The San Diego Zoo has milder weather because it is located closer to the ocean. The Zoo is less than 4.5 miles to the Pacific. Safari Park is 17+ miles from the coast. The micro-climate in the San Pasqual Valley section of Escondido where Safari Park is situated is more extreme. The high temperatures are higher there. In August the high temperatures at Safari Park average 91°F compared to 76°F at the Zoo.
More Animals and Greater Variety at the Zoo
There are 4,000+ animals and 650 species and subspecies at the San Diego Zoo. San Diego Safari Park has 2,600 animals from 300 different species.
The Zoo’s collection comes from many more parts of the world than the one at the Safari Park. The animals at Safari Park generally come from the savannas and forests of Asia and Africa. The zoo also has a larger collection of reptiles and insects which seem to mesmerize some of these little rascals.
3 Zoo Aviaries Keep Toddlers Interested (…while you rest)
There are 3 large aviaries at the San Diego Zoo where your kiddos can watch brightly colored birds fly to you instead of you walking to them. That means you can sit and relax. Maybe lift an arm occasionally to point out a toucan’s big yellow and orange bill.
Even better is the chance to point out monkeys to your moppet. Parker Aviary has two beautiful Golden Lion Tamarins scampering about. It’s also lushly planted with tropical foliage and stays cool in the summertime. You’ll love it and it will keep your youngster occupied while you take a breather.
You’ll find more cute primates at Wildlife Explorers Basecamp. There the stars are squirrel monkeys who love looking at kids almost as much as children like looking back.
Safari Park only has one large aviary, the Hidden Jungle. But it tends to be warmer and more humid than those at San Diego Zoo. There’s also no seating inside that aviary.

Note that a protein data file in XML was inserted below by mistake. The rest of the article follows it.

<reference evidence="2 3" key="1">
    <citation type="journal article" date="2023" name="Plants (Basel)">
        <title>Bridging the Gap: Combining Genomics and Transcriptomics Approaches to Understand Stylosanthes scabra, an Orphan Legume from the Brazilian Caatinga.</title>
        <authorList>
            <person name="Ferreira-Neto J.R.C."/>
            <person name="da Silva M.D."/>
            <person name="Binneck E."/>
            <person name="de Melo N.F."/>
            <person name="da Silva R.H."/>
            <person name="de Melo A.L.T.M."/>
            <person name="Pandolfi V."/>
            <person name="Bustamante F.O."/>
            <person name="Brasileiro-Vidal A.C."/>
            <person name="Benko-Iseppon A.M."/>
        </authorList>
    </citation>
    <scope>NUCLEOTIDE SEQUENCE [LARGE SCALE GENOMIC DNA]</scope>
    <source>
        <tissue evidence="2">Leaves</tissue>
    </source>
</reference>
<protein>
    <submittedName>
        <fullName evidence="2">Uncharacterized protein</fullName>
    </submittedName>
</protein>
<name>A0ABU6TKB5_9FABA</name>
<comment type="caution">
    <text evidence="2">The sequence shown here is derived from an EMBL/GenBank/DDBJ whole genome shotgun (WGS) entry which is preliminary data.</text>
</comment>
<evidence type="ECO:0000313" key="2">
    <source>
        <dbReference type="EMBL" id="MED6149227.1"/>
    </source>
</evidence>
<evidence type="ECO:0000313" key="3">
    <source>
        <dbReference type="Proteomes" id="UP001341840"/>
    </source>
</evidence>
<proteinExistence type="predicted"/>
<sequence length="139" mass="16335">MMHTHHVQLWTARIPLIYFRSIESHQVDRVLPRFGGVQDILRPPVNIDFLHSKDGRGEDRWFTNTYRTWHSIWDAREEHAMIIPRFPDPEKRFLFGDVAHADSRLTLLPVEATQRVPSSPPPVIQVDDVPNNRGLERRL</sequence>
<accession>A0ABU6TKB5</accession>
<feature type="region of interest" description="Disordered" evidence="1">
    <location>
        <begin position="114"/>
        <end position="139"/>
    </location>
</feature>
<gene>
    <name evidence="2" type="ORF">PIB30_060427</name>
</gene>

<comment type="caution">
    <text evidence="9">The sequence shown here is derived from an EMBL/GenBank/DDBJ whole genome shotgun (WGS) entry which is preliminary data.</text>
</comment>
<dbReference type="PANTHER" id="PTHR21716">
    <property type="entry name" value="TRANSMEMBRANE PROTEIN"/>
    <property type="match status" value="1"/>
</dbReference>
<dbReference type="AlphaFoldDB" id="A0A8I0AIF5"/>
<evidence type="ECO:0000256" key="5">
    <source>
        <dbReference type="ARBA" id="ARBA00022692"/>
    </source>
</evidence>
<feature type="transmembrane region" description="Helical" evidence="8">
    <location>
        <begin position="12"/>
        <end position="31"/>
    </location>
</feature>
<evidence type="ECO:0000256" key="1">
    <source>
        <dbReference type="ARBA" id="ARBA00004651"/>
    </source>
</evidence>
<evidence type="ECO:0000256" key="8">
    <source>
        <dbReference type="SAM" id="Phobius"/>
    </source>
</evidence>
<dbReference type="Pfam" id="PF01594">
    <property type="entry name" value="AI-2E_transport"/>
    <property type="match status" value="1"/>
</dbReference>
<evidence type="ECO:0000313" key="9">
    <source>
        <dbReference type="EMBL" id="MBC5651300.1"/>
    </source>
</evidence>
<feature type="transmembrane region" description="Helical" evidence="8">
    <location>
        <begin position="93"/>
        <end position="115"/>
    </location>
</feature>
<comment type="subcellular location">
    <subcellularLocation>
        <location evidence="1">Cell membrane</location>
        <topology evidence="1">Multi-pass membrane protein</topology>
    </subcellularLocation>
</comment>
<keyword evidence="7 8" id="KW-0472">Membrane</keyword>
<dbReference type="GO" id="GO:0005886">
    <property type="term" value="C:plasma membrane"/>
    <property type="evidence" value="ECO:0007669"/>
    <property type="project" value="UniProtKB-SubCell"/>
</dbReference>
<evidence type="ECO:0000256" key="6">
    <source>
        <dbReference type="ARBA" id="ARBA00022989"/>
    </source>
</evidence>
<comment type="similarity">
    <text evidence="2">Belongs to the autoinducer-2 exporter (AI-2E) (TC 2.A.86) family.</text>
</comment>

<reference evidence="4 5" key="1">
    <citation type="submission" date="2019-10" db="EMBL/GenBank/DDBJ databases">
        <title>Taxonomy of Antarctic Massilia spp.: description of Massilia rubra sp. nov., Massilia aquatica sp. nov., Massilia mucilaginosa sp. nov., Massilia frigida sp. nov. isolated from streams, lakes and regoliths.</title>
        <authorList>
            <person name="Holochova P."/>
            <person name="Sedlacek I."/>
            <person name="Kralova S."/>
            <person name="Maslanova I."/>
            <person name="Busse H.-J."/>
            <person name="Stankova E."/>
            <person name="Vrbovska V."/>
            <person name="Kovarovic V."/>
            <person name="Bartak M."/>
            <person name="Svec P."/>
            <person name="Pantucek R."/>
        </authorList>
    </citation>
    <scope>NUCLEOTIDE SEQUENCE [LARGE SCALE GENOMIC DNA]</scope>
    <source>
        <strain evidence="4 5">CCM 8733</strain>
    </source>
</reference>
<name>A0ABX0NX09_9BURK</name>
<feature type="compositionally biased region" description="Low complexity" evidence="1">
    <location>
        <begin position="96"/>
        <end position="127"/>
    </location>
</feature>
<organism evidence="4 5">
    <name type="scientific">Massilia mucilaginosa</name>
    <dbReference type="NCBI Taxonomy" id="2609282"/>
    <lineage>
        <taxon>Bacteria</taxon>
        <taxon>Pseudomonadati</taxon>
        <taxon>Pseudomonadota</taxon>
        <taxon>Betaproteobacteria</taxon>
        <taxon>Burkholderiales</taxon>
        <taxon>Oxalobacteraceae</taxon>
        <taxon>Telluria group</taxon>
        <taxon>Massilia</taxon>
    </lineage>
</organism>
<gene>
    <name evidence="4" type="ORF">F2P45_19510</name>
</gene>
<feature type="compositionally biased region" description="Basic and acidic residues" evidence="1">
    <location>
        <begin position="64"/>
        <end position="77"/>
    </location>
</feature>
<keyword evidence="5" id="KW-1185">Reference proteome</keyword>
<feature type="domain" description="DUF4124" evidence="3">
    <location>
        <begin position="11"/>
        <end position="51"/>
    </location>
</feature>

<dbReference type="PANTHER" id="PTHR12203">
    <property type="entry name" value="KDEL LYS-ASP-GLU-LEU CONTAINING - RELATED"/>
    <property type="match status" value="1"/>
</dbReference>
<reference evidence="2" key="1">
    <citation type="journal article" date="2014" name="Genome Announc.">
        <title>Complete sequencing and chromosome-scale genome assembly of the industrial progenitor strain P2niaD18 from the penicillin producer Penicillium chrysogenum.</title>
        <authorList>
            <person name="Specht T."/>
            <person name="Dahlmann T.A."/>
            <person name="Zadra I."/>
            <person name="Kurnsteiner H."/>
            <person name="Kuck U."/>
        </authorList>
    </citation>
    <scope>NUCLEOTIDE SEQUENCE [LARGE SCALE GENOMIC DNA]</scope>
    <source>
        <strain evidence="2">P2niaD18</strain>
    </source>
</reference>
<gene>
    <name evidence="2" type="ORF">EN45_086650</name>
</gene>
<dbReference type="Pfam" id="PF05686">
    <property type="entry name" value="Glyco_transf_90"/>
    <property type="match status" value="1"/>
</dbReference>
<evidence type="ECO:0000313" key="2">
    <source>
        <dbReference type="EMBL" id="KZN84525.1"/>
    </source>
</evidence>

Play Areas Throughout the San Diego Zoo
There are little play areas scattered throughout the San Diego Zoo. Many are animal statues resting on recycled rubber surfaces. The flooring is easy on baby’s hands & knees. Toddlers love to climb on them. And if the kids slip off and land on their bums, at least it’s on a forgiving surface.
You’ll get some great photos of your kids here. How about them riding on a hippo? Astride a saber-tooth tiger? Playing with a gorilla troop? How about an action shot of them escaping out from under a mastodon foot? Trust me, your little boy will think it’s cool.
Wildlife Explorers Basecamp shouldn’t be missed if you’re looking for a place where your tot can run wild. I’ve overheard several parents say that it’s basically a massive playground. There are enough structures to climb on, under, and through to keep your toddlers busy for hours.
There are fewer statues to play on at Safari Park. But if you go there with your youngster, don’t forget to get a photo of them on top of a full-sized southern white rhino statue in Safari Base Camp.
Tots Love Riding the Balboa Park Miniature Railroad
This toddler-scale ride is the perfect ending to a day at the zoo. The Balboa Park Miniature Railroad is just outside the Zoo’s exit. It’s only open weekends and holidays during the regular season. But during peak spring and summer periods as well as holidays it’s open daily 11:00 AM – 4:00 PM.
Riding on this mini train will give your small one a thrill. But make sure that you don’t get on with a group of schoolkids off on holiday. They’ll all scream at once then the train goes through the tunnel. That will probably scare your tiny tyke and may make the drive home a cry-fest.
5 Tips for Visiting San Diego Zoo and Safari Park With Toddlers
- Bring or rent a stroller. It can get hot and your tyke can get tired
- Pack a hat
- Bring at least SPF 50 sunscreen
- Bring your tot a light jacket if you’re going to stay later, particularly during extended summer hours
- Bring the kids’ favorite snacks and drinks. Carrying personal food into San Diego Safari Park is ok. But there are no large coolers, glass, straws or alcohol allowed
BONUS TIP: Don’t Take the San Diego Zoo Guided Tour Bus with Toddlers
While the Guided Tour Bus is recommended for almost everyone else visiting the Zoo, don’t bother taking your child until they’re at least 3 years old.
- 35 minutes is a long time for any toddler to sit still. And if your child’s small they may have to stay in your lap.
- You can’t take your stroller with you. You’ll have to park it in the nearby stroller lot. You won’t have all your supplies if your youngster gets fussy.
- The best view is on top. But that may be too sunny and hot for tots.
This article was compiled from hours of researching forums and days of watching parents navigate both the Zoo and Safari Park with a tot in tow. If you ask me whether San Diego Safari Park is good for toddlers I’d say YES. And here’s a pageful of Safari Park things to do including activities, shows, playgrounds, and tours to prove it.
- If it’s your first visit to San Diego
- You’re staying near downtown
- And you’re trying to decide which one to visit with your 2-year-old or younger child…
Take your toddler to the San Diego Zoo rather than Safari Park. Everyone will be happier.